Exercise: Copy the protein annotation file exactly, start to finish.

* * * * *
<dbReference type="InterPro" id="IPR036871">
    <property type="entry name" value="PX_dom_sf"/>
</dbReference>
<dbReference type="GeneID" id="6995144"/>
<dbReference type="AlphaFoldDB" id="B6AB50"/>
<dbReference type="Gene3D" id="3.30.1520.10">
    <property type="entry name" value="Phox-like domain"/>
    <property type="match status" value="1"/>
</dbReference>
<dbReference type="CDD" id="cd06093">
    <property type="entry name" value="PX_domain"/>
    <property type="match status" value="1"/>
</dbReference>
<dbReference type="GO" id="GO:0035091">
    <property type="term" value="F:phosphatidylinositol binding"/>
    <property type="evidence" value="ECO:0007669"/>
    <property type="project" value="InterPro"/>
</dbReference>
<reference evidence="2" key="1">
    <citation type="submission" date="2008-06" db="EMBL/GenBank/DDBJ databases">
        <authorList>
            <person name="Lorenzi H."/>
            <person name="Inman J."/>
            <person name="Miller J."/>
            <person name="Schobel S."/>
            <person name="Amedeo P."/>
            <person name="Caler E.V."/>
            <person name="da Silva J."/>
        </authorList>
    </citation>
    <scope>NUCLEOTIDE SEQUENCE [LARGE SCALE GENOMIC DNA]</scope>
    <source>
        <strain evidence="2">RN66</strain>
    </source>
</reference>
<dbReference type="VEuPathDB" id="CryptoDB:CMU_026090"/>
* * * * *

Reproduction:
<dbReference type="InterPro" id="IPR036871">
    <property type="entry name" value="PX_dom_sf"/>
</dbReference>
<dbReference type="GeneID" id="6995144"/>
<dbReference type="AlphaFoldDB" id="B6AB50"/>
<dbReference type="Gene3D" id="3.30.1520.10">
    <property type="entry name" value="Phox-like domain"/>
    <property type="match status" value="1"/>
</dbReference>
<dbReference type="CDD" id="cd06093">
    <property type="entry name" value="PX_domain"/>
    <property type="match status" value="1"/>
</dbReference>
<dbReference type="GO" id="GO:0035091">
    <property type="term" value="F:phosphatidylinositol binding"/>
    <property type="evidence" value="ECO:0007669"/>
    <property type="project" value="InterPro"/>
</dbReference>
<reference evidence="2" key="1">
    <citation type="submission" date="2008-06" db="EMBL/GenBank/DDBJ databases">
        <authorList>
            <person name="Lorenzi H."/>
            <person name="Inman J."/>
            <person name="Miller J."/>
            <person name="Schobel S."/>
            <person name="Amedeo P."/>
            <person name="Caler E.V."/>
            <person name="da Silva J."/>
        </authorList>
    </citation>
    <scope>NUCLEOTIDE SEQUENCE [LARGE SCALE GENOMIC DNA]</scope>
    <source>
        <strain evidence="2">RN66</strain>
    </source>
</reference>
<dbReference type="VEuPathDB" id="CryptoDB:CMU_026090"/>